Learn more about airgap here.

Additional benefits of using LTO tape for archiving data are:

  • Archives on LTO tape can be stored for up to 30 years or more.
  • LTO tape supports Linear Tape File System (LTFS) for native, fast access.
  • Encryption and WORM support are provided with LTO technology, increasing an already high-secure storage solution.

The Secret Behind Radiation Hardened IT Equipment in Space


The Secret Behind Radiation Hardened IT Equipment in Space

From 1961- 1975, during the worldwide space race and when the United States was making history with successful moon landings, technology at the time was booming. However, the Apollo 11 computer had a processor which ran at 0.043 MHz; meaning the iPhone in your pocket has over 100,000 times the processing power of the computer that landed man on the moon! More than 50 years later, its no secret that technology has developed into something we’d never dreamed possible. So, you’d think we’d at least be using updated systems in space today. Right?! Wrong. The computer hardware on board spacecraft computers is far from the newest and best around. 

Until the recent Space X Flacon 9 rocket, space travel was conducted with outdated processors. Even the International Space Station (ISS) is operating with using two sets of three command and control multiplexer demultiplexer computers from 1988. Even the chips that made up the original Sony PlayStation in 1994 are faster! Well luckily for all future astronauts and space cowboys alike, the Space X Falcon 9 carrying a Dragon spacecraft sent to the ISS was the first commercial off-the-shelf (COTS) high-performance computer to orbit the earth. It just so happens to be among the first supercomputers in space.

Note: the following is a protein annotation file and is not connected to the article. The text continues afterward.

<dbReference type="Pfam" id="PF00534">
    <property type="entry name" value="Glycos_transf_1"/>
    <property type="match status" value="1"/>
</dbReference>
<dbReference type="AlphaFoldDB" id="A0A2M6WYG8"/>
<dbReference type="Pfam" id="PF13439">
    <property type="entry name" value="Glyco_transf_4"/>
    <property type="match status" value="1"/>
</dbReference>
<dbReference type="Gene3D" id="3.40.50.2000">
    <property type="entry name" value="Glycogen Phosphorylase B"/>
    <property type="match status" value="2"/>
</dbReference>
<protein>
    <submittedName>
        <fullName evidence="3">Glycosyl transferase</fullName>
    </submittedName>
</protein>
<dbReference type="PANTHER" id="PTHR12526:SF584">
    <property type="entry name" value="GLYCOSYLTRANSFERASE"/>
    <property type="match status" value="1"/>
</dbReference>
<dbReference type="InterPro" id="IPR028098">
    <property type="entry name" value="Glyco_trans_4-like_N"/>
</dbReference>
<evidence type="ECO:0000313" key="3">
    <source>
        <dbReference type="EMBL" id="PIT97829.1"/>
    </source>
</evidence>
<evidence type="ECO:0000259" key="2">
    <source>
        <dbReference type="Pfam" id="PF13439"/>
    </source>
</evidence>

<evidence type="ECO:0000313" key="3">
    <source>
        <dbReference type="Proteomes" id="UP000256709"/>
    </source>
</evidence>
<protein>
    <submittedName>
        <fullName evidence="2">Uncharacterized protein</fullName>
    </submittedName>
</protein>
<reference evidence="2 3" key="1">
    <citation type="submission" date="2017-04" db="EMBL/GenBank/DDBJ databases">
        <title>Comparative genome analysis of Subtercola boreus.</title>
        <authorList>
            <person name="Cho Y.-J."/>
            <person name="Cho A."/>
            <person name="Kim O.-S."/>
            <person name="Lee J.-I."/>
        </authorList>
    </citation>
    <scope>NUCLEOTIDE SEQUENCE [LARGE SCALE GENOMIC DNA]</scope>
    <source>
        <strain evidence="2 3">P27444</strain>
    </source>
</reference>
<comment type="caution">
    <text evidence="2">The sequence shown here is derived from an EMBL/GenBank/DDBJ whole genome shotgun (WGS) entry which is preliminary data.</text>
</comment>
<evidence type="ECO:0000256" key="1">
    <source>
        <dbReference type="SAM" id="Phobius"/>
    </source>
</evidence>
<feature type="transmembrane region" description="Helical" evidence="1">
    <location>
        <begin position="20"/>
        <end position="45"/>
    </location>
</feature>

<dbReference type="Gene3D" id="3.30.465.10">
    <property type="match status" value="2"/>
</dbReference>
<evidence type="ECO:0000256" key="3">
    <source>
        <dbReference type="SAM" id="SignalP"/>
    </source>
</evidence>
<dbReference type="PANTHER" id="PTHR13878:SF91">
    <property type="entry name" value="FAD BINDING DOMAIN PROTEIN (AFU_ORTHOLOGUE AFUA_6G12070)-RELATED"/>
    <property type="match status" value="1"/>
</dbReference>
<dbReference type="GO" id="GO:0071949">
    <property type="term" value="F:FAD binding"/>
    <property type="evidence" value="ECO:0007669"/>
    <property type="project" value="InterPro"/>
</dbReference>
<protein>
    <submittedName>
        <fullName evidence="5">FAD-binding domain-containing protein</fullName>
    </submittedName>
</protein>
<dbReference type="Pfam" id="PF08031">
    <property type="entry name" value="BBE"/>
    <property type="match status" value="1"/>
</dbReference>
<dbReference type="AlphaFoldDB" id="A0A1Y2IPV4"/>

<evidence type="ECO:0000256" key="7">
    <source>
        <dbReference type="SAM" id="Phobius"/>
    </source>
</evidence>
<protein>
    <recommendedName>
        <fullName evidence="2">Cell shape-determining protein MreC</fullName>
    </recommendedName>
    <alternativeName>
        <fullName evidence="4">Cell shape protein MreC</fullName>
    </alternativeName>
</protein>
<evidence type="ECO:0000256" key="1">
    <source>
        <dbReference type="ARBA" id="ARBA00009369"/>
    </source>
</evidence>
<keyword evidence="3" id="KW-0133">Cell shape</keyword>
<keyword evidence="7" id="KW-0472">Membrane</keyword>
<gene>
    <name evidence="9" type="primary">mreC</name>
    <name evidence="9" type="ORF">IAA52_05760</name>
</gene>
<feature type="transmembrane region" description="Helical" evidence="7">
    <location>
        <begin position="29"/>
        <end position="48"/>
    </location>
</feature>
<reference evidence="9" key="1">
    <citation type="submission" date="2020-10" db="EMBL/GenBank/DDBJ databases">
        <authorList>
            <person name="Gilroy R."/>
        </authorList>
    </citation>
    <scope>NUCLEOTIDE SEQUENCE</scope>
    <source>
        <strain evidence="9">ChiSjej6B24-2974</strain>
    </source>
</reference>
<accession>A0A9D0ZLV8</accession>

What is Radiation Hardening and Why is Necessary?

Radiation hardened electronics can simply be defined as electronic components that have been designed and tested to provide some level of protection against penetrating radiation. If not protected, radiation can cause the computer components to malfunction, damage circuitry or cause the electronic device to completely shut down. Radiation hardening is essential when the electronics are used in environments where they will be exposed to high energy ionizing or space radiation.

There are three types of space radiation concerning electronic computer components used in space: galactic cosmic rays (GCRs), high energy solar radiation, and radiation belts. Galactic Cosmic Rays (GCRs) are electrons, protons or neutrons that originate outside of our solar system. High Energy Solar Radiation are emissions from the sun due to solar flares or explosions of stored magnetic energy. Radiation Belts contain trapped electrons and ions of varying energy levels. GCRs and solar radiation routinely reach the earth; therefore, they are present at all of the earth’s atmospheric levels.